The previous owners of used "smart" cars can still control them via the cars' apps (not just cars!)


#1

Originally published at: http://boingboing.net/2017/02/20/the-previous-owners-of-used.html


#2

unless you are very technologically savvy, you should only buy new cars, not used ones

WTF? That’s totally wrong. Only buy non-networked cars, not “smart” ones. Or more generally, do not buy ANY network-enabled device unless you can control its software.


#3

I agree, but it may come to pass that’s all you can buy, just like today you can’t buy a car without airbags. If your car is going to be smart, wouldn’t it be good to give it some security?


#4

Luckily for me, the state-of-the-art software on my state-of-the-art vehicles is so incredibly terribly bad that it doesn’t really do anything reliably.

Seriously, it’s like the stuff was coded by 12 year olds, and car apps (other than OBDC interfaces) have a shelf life of about two years before they stop working due to routine updating of the app platform not being tracked by the auto vendor.


#5

And only use websites with Free JavaScript!


#6

As a general rule, the more impractical RMS’ advice is the more chillingly prescient it will turn out to be.


#7

““The explanation we were given was fear of user error,” he said. “But a pin system for reset or an authentication-required reset system would be my suggestion.””

The car makers are quite correct. The typical end-user has the brain of a bran muffin about this stuff.

People will no more remember some PIN they set five years ago then they will remember the PIN they set five hours ago or where they put the car keys five minutes ago, just look at any online “Help” for devices that have a PIN.

I don’t know what the answer is but expecting the average car owner to do anything technical isn’t it.


#8

companies were concerned about people not being able to do it properly.

Dear companies,
This is my bill of sale.
These are my ownership papers.
This is my finger.


#9

Dear consumer,

Software licensed not sold; EULA; mandatory binding arbitration conducted by our house counsel’s best golf buddy in whatever jurisdiction is least convenient to you.

Have a nice day!


#10

As pointed out by someone else on here, companies do not sell you the right to own software. Which the car’s brains falls under, the only way one could circumvent this would be to gut out the car’s electronics and replace it with some 3rd party one or an open source variant, which at this point in history is not something that’s being done for cars. Not sure it’s currently legal to do so but i’d like to see things head in this direction, clearly we can’t trust car makers and their walled gardens.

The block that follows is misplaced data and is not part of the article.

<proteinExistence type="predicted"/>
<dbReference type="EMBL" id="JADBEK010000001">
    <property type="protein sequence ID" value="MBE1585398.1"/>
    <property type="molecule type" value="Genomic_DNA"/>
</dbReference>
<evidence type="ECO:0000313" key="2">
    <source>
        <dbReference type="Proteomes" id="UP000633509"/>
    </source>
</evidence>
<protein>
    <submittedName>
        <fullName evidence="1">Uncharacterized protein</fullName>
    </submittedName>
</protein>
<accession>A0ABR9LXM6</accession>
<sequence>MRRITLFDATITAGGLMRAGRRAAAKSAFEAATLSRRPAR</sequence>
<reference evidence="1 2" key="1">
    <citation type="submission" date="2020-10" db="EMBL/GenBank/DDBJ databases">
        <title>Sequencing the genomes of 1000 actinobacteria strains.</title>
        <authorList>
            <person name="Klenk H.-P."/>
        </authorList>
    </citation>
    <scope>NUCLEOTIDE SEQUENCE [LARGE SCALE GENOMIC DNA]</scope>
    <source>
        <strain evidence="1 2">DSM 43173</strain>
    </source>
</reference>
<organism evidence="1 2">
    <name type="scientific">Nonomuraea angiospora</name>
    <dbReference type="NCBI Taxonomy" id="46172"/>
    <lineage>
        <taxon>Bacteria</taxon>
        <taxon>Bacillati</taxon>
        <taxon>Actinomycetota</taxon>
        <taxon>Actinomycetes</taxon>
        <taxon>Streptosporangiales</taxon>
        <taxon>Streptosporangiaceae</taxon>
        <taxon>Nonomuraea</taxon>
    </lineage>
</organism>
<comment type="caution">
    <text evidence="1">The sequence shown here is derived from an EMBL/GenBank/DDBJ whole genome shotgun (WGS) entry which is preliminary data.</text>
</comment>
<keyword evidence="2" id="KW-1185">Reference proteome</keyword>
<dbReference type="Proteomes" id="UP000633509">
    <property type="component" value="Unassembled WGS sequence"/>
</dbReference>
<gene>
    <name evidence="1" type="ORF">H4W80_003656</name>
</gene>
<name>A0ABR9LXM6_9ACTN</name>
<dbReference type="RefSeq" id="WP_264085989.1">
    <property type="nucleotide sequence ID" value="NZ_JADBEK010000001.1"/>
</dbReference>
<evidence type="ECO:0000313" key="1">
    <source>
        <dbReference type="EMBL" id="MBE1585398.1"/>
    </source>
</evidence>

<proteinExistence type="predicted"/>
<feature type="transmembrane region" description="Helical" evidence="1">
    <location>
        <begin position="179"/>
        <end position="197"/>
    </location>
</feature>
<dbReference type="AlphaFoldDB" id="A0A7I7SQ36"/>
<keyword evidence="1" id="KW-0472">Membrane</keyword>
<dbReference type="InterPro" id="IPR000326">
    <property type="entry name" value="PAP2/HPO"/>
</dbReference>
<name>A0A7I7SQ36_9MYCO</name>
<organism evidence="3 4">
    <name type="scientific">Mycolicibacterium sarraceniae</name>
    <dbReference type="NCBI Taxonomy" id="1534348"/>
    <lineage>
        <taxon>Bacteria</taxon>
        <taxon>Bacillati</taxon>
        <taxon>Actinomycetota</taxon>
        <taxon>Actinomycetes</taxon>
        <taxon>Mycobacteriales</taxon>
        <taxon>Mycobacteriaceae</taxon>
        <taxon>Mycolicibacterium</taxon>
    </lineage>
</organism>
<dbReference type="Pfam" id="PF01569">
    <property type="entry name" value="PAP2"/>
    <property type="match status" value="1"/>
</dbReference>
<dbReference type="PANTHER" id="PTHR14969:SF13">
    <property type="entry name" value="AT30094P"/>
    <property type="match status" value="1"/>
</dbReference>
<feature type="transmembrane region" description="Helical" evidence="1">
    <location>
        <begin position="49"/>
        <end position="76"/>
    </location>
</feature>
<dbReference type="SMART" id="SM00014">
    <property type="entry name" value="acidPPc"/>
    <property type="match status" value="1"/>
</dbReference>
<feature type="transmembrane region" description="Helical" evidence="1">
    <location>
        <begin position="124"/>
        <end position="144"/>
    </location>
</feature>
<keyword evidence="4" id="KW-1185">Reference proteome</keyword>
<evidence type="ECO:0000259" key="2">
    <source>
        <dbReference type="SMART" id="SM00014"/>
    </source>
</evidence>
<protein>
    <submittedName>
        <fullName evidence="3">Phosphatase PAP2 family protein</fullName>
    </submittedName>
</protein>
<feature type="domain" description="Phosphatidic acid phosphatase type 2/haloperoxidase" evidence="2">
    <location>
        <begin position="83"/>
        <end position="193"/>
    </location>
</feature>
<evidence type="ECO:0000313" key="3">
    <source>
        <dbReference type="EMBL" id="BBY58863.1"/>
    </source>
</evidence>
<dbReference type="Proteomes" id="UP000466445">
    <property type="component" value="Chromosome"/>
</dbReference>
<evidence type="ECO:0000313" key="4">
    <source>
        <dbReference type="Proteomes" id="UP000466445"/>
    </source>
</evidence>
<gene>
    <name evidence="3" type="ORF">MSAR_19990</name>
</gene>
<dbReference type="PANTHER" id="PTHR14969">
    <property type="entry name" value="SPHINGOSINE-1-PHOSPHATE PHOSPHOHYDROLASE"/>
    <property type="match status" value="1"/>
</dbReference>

#11

From a certain perspective, this is a feature instead of a bug.


#12

We’re going back to the '50’s and '60’s when most people bought a car every two years or so. I guess car makers really pine for those times . . .


#13

Huh? So why not give the user the facility, let them mess up (those that will; those of us that won’t will welcome the facility) and then charge users through the nose to fix the high volume of mess-ups. Unusual for large corporate multi-nationals to not spot a sure-fire revenue stream.


#15

Seems like that could be fixed just by having some kind of ‘transfer’ protocol, where the seller officially transfers ‘owner’ permissions to the buyer (by entering the buyer’s id in the app and verifying the confirmation code sent to the buyer or something), after which the buyer could do a full reset and change the lock codes.

Too bad humans haven’t invented a way to transfer ownership of property yet.


#16

I think this is like the classic “Trying to re-program or change the time on your VCR”. It’s not exactly difficult, but it’s often far from obvious or user friendly.

Having someone not super tech-savvy change settings on a car’s dash, or anything a bit more involved people give up as soon as they hit a roadblock.

I consider myself pretty good with technology and for the life of me i have not been able to pair my cellphone to my parent’s bluetooth to play music on trips. And i read the manual which was very very unhelpful.


#17

Indeed. So the dealers could charge for services to change/reset settings, etc. Or not, but still get their customers into the dealership (any excuse). I still reckon it’s a missed opportunity for a group of people not usually shy about any opportunity to chisel a bit more money out of their clientele. (After all it is easy enough to drive your car to the dealer, unlike your VCR!)


#18

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